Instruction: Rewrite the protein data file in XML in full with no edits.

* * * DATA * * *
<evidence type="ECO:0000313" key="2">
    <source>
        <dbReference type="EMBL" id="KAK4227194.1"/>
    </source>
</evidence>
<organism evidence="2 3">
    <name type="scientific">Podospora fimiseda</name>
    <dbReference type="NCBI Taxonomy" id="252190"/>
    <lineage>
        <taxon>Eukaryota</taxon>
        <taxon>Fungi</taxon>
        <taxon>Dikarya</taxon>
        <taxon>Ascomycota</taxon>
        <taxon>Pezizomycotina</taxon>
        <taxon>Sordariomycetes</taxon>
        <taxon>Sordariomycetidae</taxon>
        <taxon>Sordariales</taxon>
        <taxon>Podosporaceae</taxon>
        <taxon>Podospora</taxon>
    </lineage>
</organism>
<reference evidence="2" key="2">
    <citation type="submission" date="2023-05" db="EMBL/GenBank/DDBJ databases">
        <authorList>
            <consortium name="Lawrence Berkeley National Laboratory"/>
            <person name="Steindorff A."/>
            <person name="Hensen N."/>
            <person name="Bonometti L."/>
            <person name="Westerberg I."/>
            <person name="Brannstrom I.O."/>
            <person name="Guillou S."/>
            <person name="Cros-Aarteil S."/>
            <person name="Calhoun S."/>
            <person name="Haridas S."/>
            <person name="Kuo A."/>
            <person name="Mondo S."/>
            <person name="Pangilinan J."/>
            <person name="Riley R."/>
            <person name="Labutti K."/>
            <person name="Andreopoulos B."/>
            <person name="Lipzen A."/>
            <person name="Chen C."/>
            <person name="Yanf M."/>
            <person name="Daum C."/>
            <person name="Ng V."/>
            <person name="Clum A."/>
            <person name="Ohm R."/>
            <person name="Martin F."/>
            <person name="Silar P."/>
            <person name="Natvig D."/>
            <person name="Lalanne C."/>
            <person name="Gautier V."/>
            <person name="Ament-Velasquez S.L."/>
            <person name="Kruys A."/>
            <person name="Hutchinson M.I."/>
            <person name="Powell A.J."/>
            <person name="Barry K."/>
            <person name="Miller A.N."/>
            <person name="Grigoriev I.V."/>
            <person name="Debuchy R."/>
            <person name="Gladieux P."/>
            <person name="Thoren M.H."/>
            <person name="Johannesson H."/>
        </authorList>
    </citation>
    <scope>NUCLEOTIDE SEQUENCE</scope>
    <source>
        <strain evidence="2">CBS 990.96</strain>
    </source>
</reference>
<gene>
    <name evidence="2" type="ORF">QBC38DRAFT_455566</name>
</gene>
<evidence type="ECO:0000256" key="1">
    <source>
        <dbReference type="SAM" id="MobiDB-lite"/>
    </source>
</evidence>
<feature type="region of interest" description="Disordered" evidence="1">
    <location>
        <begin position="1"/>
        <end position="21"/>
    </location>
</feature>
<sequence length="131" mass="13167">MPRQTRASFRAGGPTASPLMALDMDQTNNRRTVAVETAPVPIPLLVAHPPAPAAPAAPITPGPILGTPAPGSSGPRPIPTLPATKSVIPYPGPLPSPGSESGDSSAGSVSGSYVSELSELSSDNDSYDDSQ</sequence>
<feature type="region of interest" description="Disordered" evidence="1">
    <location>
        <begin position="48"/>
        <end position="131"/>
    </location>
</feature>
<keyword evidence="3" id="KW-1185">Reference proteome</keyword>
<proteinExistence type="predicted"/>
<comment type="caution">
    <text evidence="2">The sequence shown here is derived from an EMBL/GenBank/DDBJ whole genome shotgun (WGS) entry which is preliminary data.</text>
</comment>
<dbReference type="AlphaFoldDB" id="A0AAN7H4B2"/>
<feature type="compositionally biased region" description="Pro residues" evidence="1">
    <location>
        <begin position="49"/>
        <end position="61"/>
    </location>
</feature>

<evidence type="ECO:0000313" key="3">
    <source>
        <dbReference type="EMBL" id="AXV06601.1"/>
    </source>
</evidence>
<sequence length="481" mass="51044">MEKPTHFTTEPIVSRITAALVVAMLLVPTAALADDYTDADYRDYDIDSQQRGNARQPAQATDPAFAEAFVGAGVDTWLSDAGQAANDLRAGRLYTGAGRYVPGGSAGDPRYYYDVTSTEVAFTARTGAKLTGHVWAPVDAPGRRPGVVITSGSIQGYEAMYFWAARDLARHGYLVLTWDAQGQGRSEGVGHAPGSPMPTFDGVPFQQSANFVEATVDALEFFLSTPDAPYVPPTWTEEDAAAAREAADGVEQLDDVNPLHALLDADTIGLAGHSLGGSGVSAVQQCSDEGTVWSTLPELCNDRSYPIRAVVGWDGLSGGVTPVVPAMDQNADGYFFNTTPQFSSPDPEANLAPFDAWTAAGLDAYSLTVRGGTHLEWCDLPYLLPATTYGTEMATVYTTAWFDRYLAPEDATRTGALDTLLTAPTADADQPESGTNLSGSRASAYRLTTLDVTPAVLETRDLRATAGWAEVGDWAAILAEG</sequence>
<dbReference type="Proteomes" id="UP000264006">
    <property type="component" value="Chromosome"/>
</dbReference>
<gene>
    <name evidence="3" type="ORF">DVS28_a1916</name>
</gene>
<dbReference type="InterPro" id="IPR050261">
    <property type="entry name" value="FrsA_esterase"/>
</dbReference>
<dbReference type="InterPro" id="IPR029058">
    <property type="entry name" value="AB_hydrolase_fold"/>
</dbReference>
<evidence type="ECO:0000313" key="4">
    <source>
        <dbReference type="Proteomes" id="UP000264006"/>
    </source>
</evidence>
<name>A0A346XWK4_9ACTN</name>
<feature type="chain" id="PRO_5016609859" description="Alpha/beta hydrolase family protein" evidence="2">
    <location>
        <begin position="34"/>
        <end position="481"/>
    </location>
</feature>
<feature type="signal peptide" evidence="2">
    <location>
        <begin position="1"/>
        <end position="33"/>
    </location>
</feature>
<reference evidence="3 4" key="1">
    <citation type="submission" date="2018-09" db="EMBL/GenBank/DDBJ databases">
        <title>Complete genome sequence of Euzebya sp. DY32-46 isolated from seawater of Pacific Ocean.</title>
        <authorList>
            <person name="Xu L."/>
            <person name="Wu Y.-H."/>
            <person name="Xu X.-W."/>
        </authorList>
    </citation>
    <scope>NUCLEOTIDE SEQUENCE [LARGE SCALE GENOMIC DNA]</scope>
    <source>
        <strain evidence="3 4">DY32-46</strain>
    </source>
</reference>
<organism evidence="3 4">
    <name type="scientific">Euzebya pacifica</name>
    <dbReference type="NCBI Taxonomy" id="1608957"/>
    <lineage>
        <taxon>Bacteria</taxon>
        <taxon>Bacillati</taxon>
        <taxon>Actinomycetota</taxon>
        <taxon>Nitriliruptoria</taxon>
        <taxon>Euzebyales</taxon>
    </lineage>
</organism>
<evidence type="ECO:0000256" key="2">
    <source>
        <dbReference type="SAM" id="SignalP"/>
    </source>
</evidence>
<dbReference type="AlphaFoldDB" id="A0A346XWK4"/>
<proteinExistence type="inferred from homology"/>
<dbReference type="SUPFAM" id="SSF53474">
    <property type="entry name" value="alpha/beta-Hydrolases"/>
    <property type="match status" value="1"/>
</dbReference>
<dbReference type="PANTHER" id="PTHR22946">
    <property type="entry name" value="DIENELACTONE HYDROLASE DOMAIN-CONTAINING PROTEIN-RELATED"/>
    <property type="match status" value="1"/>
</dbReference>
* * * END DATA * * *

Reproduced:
<evidence type="ECO:0000313" key="2">
    <source>
        <dbReference type="EMBL" id="KAK4227194.1"/>
    </source>
</evidence>
<organism evidence="2 3">
    <name type="scientific">Podospora fimiseda</name>
    <dbReference type="NCBI Taxonomy" id="252190"/>
    <lineage>
        <taxon>Eukaryota</taxon>
        <taxon>Fungi</taxon>
        <taxon>Dikarya</taxon>
        <taxon>Ascomycota</taxon>
        <taxon>Pezizomycotina</taxon>
        <taxon>Sordariomycetes</taxon>
        <taxon>Sordariomycetidae</taxon>
        <taxon>Sordariales</taxon>
        <taxon>Podosporaceae</taxon>
        <taxon>Podospora</taxon>
    </lineage>
</organism>
<reference evidence="2" key="2">
    <citation type="submission" date="2023-05" db="EMBL/GenBank/DDBJ databases">
        <authorList>
            <consortium name="Lawrence Berkeley National Laboratory"/>
            <person name="Steindorff A."/>
            <person name="Hensen N."/>
            <person name="Bonometti L."/>
            <person name="Westerberg I."/>
            <person name="Brannstrom I.O."/>
            <person name="Guillou S."/>
            <person name="Cros-Aarteil S."/>
            <person name="Calhoun S."/>
            <person name="Haridas S."/>
            <person name="Kuo A."/>
            <person name="Mondo S."/>
            <person name="Pangilinan J."/>
            <person name="Riley R."/>
            <person name="Labutti K."/>
            <person name="Andreopoulos B."/>
            <person name="Lipzen A."/>
            <person name="Chen C."/>
            <person name="Yanf M."/>
            <person name="Daum C."/>
            <person name="Ng V."/>
            <person name="Clum A."/>
            <person name="Ohm R."/>
            <person name="Martin F."/>
            <person name="Silar P."/>
            <person name="Natvig D."/>
            <person name="Lalanne C."/>
            <person name="Gautier V."/>
            <person name="Ament-Velasquez S.L."/>
            <person name="Kruys A."/>
            <person name="Hutchinson M.I."/>
            <person name="Powell A.J."/>
            <person name="Barry K."/>
            <person name="Miller A.N."/>
            <person name="Grigoriev I.V."/>
            <person name="Debuchy R."/>
            <person name="Gladieux P."/>
            <person name="Thoren M.H."/>
            <person name="Johannesson H."/>
        </authorList>
    </citation>
    <scope>NUCLEOTIDE SEQUENCE</scope>
    <source>
        <strain evidence="2">CBS 990.96</strain>
    </source>
</reference>
<gene>
    <name evidence="2" type="ORF">QBC38DRAFT_455566</name>
</gene>
<evidence type="ECO:0000256" key="1">
    <source>
        <dbReference type="SAM" id="MobiDB-lite"/>
    </source>
</evidence>
<feature type="region of interest" description="Disordered" evidence="1">
    <location>
        <begin position="1"/>
        <end position="21"/>
    </location>
</feature>
<sequence length="131" mass="13167">MPRQTRASFRAGGPTASPLMALDMDQTNNRRTVAVETAPVPIPLLVAHPPAPAAPAAPITPGPILGTPAPGSSGPRPIPTLPATKSVIPYPGPLPSPGSESGDSSAGSVSGSYVSELSELSSDNDSYDDSQ</sequence>
<feature type="region of interest" description="Disordered" evidence="1">
    <location>
        <begin position="48"/>
        <end position="131"/>
    </location>
</feature>
<keyword evidence="3" id="KW-1185">Reference proteome</keyword>
<proteinExistence type="predicted"/>
<comment type="caution">
    <text evidence="2">The sequence shown here is derived from an EMBL/GenBank/DDBJ whole genome shotgun (WGS) entry which is preliminary data.</text>
</comment>
<dbReference type="AlphaFoldDB" id="A0AAN7H4B2"/>
<feature type="compositionally biased region" description="Pro residues" evidence="1">
    <location>
        <begin position="49"/>
        <end position="61"/>
    </location>
</feature>

<evidence type="ECO:0000313" key="3">
    <source>
        <dbReference type="EMBL" id="AXV06601.1"/>
    </source>
</evidence>
<sequence length="481" mass="51044">MEKPTHFTTEPIVSRITAALVVAMLLVPTAALADDYTDADYRDYDIDSQQRGNARQPAQATDPAFAEAFVGAGVDTWLSDAGQAANDLRAGRLYTGAGRYVPGGSAGDPRYYYDVTSTEVAFTARTGAKLTGHVWAPVDAPGRRPGVVITSGSIQGYEAMYFWAARDLARHGYLVLTWDAQGQGRSEGVGHAPGSPMPTFDGVPFQQSANFVEATVDALEFFLSTPDAPYVPPTWTEEDAAAAREAADGVEQLDDVNPLHALLDADTIGLAGHSLGGSGVSAVQQCSDEGTVWSTLPELCNDRSYPIRAVVGWDGLSGGVTPVVPAMDQNADGYFFNTTPQFSSPDPEANLAPFDAWTAAGLDAYSLTVRGGTHLEWCDLPYLLPATTYGTEMATVYTTAWFDRYLAPEDATRTGALDTLLTAPTADADQPESGTNLSGSRASAYRLTTLDVTPAVLETRDLRATAGWAEVGDWAAILAEG</sequence>
<dbReference type="Proteomes" id="UP000264006">
    <property type="component" value="Chromosome"/>
</dbReference>
<gene>
    <name evidence="3" type="ORF">DVS28_a1916</name>
</gene>
<dbReference type="InterPro" id="IPR050261">
    <property type="entry name" value="FrsA_esterase"/>
</dbReference>
<dbReference type="InterPro" id="IPR029058">
    <property type="entry name" value="AB_hydrolase_fold"/>
</dbReference>
<evidence type="ECO:0000313" key="4">
    <source>
        <dbReference type="Proteomes" id="UP000264006"/>
    </source>
</evidence>
<name>A0A346XWK4_9ACTN</name>
<feature type="chain" id="PRO_5016609859" description="Alpha/beta hydrolase family protein" evidence="2">
    <location>
        <begin position="34"/>
        <end position="481"/>
    </location>
</feature>
<feature type="signal peptide" evidence="2">
    <location>
        <begin position="1"/>
        <end position="33"/>
    </location>
</feature>
<reference evidence="3 4" key="1">
    <citation type="submission" date="2018-09" db="EMBL/GenBank/DDBJ databases">
        <title>Complete genome sequence of Euzebya sp. DY32-46 isolated from seawater of Pacific Ocean.</title>
        <authorList>
            <person name="Xu L."/>
            <person name="Wu Y.-H."/>
            <person name="Xu X.-W."/>
        </authorList>
    </citation>
    <scope>NUCLEOTIDE SEQUENCE [LARGE SCALE GENOMIC DNA]</scope>
    <source>
        <strain evidence="3 4">DY32-46</strain>
    </source>
</reference>
<organism evidence="3 4">
    <name type="scientific">Euzebya pacifica</name>
    <dbReference type="NCBI Taxonomy" id="1608957"/>
    <lineage>
        <taxon>Bacteria</taxon>
        <taxon>Bacillati</taxon>
        <taxon>Actinomycetota</taxon>
        <taxon>Nitriliruptoria</taxon>
        <taxon>Euzebyales</taxon>
    </lineage>
</organism>
<evidence type="ECO:0000256" key="2">
    <source>
        <dbReference type="SAM" id="SignalP"/>
    </source>
</evidence>
<dbReference type="AlphaFoldDB" id="A0A346XWK4"/>
<proteinExistence type="inferred from homology"/>
<dbReference type="SUPFAM" id="SSF53474">
    <property type="entry name" value="alpha/beta-Hydrolases"/>
    <property type="match status" value="1"/>
</dbReference>
<dbReference type="PANTHER" id="PTHR22946">
    <property type="entry name" value="DIENELACTONE HYDROLASE DOMAIN-CONTAINING PROTEIN-RELATED"/>
    <property type="match status" value="1"/>
</dbReference>